Artist Feature – Alexis Rockman (Sydney Goldman ’21)

Alexis Rockman’s painting Aviary is a warning, an ominous admonition. Yet the painting gives a deceptively lighthearted first impression. We see an impressively sturdy tree serving as a home to a myriad of bird species, a charming scene set against a stunning, sunset red backdrop. With perches, feeders, and water sources seemingly built into the tree, we get the feeling that the tree is the perfect home for birds from all corners of the globes. But this pleasant scene is harshly disrupted upon further inspection. It seems that the tree is actually constructed from metal, that the birds are odd amalgams of familiar species, that the brilliant red of the sunset simply cannot be natural. Upon second glance, then, Aviary’s charming nature has devolved into the disturbing.

Alexis Rockman, American, born 1962, Aviary, 1992. Oil on wood . Private Collection. © 2018 Alexis Rockman / Artists Rights Society (ARS), New York.

Indeed, Alexis Rockman painted Aviary with this very intent. He wanted to express his fear over the future of human evolution and created Aviary as a means to do so. Aviary is currently on view in the exhibition Nature’s Nation: American Art and Environment at the Princeton University Art Museum until January 6, 2019. In a public conversation with Nature’s Nation: American Art and Environment co-curator Alan C. Braddock, Rockman explained the tree is coated in metal as a form of armor, implying that nature has had to protect itself from vindictive outside forces, again man-made. He then suggested that the particular hue of the sunset suggests the aftermath of some man-made, apocalyptic event.

Alexis Rockman is a native New Yorker and a prolific painter. Among other noteworthy achievements, Rockman has had a solo exhibit at the Brooklyn Museum, has had a touring collection of his works organized by the Smithsonian American Art Museum, and has collaborated with Ang Lee to make the popular movie Life of Pi. But above all, Rockman is fascinated by nature and by ecology, which translates into a dedication for conservation. Rockman absolutely explores this dedication through his art. In an interview the New York Times, Rockman maintained that he used art to “cope” with “what I was witnessing and to support a campaign for conservation.” By painting dystopian scenes of human greed and technological advancement gone awry, he hopes to expose how our reckless ambitions of constant advancement compromise the livelihoods of other species and, ultimately, of our planet. Although he has become a bit cynical over humankind’s willingness to enact necessary change (he has stated that “the engine of capitalism is too powerful”), his art still serves as an important tool for catalyzing an awareness of the harmful, yet inevitable effects of our actions.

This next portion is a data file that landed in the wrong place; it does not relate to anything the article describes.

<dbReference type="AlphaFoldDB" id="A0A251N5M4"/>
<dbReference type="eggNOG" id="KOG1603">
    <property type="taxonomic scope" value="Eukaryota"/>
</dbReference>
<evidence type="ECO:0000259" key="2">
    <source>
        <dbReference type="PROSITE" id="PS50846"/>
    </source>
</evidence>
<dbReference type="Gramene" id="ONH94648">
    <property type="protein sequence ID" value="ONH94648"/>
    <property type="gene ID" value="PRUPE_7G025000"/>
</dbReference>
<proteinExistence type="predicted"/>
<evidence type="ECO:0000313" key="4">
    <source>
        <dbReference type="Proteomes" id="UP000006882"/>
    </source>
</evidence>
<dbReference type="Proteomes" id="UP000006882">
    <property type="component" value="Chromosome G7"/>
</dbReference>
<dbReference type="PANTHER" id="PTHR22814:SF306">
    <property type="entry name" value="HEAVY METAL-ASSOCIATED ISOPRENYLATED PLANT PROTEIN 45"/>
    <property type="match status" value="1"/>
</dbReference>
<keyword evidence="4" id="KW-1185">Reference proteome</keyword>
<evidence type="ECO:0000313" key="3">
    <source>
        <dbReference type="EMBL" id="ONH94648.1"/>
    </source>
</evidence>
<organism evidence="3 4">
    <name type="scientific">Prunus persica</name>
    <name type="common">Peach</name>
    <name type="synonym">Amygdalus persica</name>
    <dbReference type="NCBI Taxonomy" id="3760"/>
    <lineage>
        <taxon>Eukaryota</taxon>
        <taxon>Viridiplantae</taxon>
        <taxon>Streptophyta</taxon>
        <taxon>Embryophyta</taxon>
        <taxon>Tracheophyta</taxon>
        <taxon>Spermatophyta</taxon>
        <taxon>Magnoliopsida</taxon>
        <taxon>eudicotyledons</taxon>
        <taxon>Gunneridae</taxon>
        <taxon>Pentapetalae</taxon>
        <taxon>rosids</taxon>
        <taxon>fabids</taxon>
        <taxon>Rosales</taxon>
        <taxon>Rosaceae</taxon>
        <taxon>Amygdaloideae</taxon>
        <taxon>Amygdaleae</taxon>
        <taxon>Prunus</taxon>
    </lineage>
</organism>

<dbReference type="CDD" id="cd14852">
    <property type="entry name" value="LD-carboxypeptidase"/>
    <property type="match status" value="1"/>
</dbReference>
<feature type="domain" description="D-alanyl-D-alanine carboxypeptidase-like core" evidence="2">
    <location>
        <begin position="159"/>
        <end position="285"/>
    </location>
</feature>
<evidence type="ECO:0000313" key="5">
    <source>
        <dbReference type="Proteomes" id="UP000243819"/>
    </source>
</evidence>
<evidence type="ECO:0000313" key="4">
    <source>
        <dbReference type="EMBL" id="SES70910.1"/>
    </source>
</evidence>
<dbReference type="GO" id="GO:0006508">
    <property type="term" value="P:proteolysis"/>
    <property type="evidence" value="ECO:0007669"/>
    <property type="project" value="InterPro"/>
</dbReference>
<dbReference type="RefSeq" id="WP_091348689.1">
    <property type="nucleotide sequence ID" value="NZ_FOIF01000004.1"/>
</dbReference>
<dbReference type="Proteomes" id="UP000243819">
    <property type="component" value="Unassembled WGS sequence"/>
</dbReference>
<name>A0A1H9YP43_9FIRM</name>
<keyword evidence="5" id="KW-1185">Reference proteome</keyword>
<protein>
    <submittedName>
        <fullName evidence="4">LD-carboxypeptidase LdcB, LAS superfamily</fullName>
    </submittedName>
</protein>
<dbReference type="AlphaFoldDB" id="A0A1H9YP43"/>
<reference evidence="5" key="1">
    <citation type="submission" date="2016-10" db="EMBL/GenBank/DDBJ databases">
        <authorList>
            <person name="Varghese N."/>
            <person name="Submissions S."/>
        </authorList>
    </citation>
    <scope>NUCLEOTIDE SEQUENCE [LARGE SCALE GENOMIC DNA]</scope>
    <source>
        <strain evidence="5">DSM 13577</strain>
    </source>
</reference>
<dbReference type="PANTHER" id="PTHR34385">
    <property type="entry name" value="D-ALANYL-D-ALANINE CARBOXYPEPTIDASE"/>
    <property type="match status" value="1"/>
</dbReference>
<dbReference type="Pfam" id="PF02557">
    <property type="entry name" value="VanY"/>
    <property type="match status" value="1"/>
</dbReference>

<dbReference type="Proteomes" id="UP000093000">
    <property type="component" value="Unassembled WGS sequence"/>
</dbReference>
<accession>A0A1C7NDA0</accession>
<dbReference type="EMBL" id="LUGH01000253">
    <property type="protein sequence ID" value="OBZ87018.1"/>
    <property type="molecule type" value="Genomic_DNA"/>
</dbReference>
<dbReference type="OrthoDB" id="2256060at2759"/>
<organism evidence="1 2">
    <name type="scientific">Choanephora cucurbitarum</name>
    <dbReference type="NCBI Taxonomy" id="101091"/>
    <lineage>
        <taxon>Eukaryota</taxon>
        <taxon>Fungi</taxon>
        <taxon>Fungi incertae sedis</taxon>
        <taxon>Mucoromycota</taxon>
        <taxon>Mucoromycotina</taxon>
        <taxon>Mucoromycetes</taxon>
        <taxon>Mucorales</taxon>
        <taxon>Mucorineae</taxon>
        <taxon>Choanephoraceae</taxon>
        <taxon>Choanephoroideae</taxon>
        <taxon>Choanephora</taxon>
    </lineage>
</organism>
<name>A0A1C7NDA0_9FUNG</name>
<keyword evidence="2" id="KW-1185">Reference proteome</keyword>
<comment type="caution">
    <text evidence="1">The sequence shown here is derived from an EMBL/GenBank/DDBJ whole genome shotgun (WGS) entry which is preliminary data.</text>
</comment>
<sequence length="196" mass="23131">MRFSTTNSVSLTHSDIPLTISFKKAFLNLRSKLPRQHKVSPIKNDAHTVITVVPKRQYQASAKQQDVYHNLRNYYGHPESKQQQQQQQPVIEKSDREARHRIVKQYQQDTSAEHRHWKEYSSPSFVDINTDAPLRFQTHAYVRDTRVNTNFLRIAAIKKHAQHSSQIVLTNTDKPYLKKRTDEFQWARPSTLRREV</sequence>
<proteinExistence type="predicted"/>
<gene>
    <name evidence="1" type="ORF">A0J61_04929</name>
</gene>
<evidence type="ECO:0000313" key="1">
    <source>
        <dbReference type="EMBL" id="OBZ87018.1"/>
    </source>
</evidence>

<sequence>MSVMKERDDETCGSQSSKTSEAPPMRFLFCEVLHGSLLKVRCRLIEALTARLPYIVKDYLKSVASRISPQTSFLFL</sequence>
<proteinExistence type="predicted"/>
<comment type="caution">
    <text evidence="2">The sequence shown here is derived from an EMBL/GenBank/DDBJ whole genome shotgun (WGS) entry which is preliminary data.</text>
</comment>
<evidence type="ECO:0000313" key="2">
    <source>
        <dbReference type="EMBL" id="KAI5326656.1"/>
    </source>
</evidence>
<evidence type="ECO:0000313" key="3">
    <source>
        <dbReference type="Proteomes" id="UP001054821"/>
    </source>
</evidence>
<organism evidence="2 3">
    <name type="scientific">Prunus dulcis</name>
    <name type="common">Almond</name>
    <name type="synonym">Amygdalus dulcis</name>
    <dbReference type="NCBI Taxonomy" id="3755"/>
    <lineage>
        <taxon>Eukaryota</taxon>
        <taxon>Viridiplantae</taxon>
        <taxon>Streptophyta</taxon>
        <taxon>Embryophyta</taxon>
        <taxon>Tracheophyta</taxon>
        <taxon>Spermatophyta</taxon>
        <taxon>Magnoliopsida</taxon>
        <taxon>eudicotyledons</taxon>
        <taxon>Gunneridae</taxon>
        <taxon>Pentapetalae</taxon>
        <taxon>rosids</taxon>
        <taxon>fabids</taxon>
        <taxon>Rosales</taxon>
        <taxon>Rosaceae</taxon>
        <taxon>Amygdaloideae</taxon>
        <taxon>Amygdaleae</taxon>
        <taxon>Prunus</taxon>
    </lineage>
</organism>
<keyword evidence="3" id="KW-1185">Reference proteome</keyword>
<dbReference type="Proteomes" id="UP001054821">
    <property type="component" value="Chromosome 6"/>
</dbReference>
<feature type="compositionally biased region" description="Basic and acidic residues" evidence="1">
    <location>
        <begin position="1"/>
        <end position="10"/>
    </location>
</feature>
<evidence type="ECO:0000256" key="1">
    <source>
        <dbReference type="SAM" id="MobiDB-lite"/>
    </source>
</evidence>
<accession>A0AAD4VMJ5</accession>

Rockman in his NYC studio with his dog, Padme
Photo courtesy of the New York Times

This motive comes through not just in Aviary, but in all of Rockman’s pieces. For instance, consider The Farm, which Rockman also elected to highlight in his conversation with Braddock. Rockman articulated that this painting was the product of extensive research and interviews concerning agriculture. He wanted to demonstrate the realities of our growing agricultural expertise, especially when it comes to artificial selection for animals. The message is subtle but strong; as one’s eyes travel from left to right, one can see that the cow, pig, and rooster are becoming increasingly genetically modified, turning into their “ideal” form in terms of usefulness to humankind, yet also appearing increasingly outrageous. As with all his works, Rockman’s The Farm forces viewers to wrestle with difficult questions regarding the ethics of technological progress.

The Farm
Photo courtesy of Artspace

In early October, the UN released a dire report: we will experience unusually severe effects of climate change in our lifetimes if we do not take immediate and “unprecedented” action within the next decade. Given this, Rockman’s work is especially poignant and threatening, as it may serve as a preview to our not-so-distant future. In a world where nobody seems quite willing to independently confront the reality of imminent crisis, maybe visual reminders of this reality, like those painted by Rockman, can be vehicles for change.